The Running Man

It is understandable that Stella Black does not feel like playing the charming hostess back at her home in the evening following the memorial service for her husband who died three months before in a gliding accident; “the good die young,” the priest had told the assembled mourners, but Rex Black also lived fast and perhaps the end was inevitable.

His second accident within two years, the first had almost financially ruined Rex when the insurance claim was disallowed, the payout of £20,000 for his wrecked De Havilland light aircraft refused over an unpaid premium which had terminated the policy and effectively ended his courier business.

It is fortunate for the newly-widowed Stella that just months before his death Rex had taken out a comprehensive life insurance policy, something which Excelsior Insurance Company agent Stephen Maddox wishes to discuss with Stella before he finalises the release of the £50,000 cash payment, but he is satisfied with her assurances that despite the setback her husband was not someone who have taken his own life.

Meanwhile, having spent three months living on pie and chips in a boarding house by the sea recovering from a nervous breakdown, an unsuccessful shoe salesman known as “Mister Erskine” pays a visit to Croydon to visit Mrs Black at home; from there he will travel to Spain and take another name, Jim Jerome, Australian sheep farmer, where he will await the arrival of the Black widow and her substantial financial reserves.

Based on Shelley Smith’s 1961 novel The Ballad of the Running Man with a script adapted by Rumpole of the Bailey‘s John Mortimer, Carol Reed’s The Running Man was released in the late summer of 1963, touted as a return to the thriller genre with which he had achieved acclaim with The Third Man, though remastered on Blu-ray for Arrow Academy it now seems to be more of a romantic drama.

The opening scenes set in England although the studio work took place in Ireland for tax reasons, the majority of the film is set around the glorious scenery and winding streets of Malaga and Gibraltar as captured by cinematographer Robert Krasker who had worked for Reed on The Third Man and for David Lean on Brief Encounter, but the story is built around three distinct personalities.

Reserved but devoted, quiet but strong, A Face in the Crowd‘s Lee Remick is Stella Black, wishing nothing more than to return to a normal life, something that “Jim” promises her they will have, only richer, yet he is impulsive and driven by the same urge which made him fly in bad weather, unable to let go of the schemes which she knows are unworkable.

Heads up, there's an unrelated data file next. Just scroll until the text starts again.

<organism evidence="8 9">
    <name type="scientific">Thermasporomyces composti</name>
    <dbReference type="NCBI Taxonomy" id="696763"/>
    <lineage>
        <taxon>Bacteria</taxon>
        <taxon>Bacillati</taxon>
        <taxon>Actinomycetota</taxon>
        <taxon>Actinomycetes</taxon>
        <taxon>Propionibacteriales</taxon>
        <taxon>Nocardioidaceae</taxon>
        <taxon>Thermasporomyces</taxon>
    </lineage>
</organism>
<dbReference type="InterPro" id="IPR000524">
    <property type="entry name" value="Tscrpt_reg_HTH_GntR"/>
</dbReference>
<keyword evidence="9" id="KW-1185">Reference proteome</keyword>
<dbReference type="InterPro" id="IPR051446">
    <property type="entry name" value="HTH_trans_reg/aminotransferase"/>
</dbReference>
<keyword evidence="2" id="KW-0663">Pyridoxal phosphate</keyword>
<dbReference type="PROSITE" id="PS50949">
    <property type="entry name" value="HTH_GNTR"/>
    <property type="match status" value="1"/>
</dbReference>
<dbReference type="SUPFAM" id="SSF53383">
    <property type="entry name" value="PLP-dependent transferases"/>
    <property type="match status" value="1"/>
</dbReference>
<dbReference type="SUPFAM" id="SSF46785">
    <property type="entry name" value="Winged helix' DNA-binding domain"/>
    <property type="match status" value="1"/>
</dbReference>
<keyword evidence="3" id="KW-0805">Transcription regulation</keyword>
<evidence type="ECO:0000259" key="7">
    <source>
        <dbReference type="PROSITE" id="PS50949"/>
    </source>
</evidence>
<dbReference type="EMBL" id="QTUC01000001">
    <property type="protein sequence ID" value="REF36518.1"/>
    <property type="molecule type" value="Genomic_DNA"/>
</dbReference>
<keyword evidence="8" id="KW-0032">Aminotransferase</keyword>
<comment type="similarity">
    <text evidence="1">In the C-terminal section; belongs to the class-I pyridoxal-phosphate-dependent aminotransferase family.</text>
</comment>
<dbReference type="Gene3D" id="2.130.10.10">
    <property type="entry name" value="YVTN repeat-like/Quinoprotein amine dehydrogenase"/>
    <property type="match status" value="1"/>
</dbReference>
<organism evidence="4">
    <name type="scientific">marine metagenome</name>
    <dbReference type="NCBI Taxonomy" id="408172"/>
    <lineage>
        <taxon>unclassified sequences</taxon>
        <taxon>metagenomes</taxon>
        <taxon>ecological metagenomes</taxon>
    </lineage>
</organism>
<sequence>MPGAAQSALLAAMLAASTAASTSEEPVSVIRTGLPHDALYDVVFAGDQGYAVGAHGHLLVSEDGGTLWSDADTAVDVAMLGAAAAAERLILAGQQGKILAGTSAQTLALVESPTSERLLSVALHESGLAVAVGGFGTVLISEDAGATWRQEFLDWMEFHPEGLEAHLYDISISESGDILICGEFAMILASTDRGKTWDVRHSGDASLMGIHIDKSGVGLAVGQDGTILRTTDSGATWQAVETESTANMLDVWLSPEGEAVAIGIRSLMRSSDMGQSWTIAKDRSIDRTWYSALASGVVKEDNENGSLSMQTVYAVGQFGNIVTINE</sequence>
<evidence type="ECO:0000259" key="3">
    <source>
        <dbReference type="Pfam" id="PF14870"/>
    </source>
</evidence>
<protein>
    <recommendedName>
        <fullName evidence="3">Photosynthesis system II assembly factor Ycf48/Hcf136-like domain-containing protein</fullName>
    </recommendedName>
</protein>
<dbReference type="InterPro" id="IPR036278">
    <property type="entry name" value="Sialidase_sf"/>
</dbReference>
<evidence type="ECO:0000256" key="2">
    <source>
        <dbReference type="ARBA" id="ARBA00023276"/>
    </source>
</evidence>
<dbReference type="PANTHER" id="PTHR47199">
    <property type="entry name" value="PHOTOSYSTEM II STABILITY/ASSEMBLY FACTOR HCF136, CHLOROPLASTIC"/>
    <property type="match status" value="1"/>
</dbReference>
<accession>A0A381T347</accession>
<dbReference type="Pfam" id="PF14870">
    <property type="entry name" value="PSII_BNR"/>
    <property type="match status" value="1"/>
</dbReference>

Into this unstable scenario comes a second meeting with Stephen Maddox (Georgy Girl‘s Alan Bates); charming and seemingly genuinely concerned with Stella’s feelings, is he simply using this approach as a ruse to continue his investigation into the insurance claim? Certainly he could not be a greater contrast to “Jim” (The Manchurian Candidate‘s Laurence Harvey), possessive, bullying and caring only for the cash; it is easy to understand why any man would love Stella, why she would care for such a man is a mystery.

Stella saying to her incognito husband many times that he has changed, the viewer never has the opportunity to know the man Rex was before so it is difficult to appreciate their relationship, and in the accompanying interviews with some of the surviving crew, all the principal actors now lost, they confirm that the on-set relationship between Remick and “prima donna” Harvey was not good, whereas fortunately Remick and Bates are a natural match, though regardless The Running Man is uneven, ironically lacking pace and momentum.

As well as a detailed commentary by Reed expert William Peter Evans, the most enjoyable of the features is a forty-five minute audio recording of a 1970 appearance by Lee Remick at the National Film Theatre, a luminous star who brightened every role with her warmth, intelligence and humanity, all in evidence in her fond discussion of her collaborations with directors and actors, modest and comfortable in her career and her life and much missed.

The Running Man is available on Blu-ray from Arrow Academy



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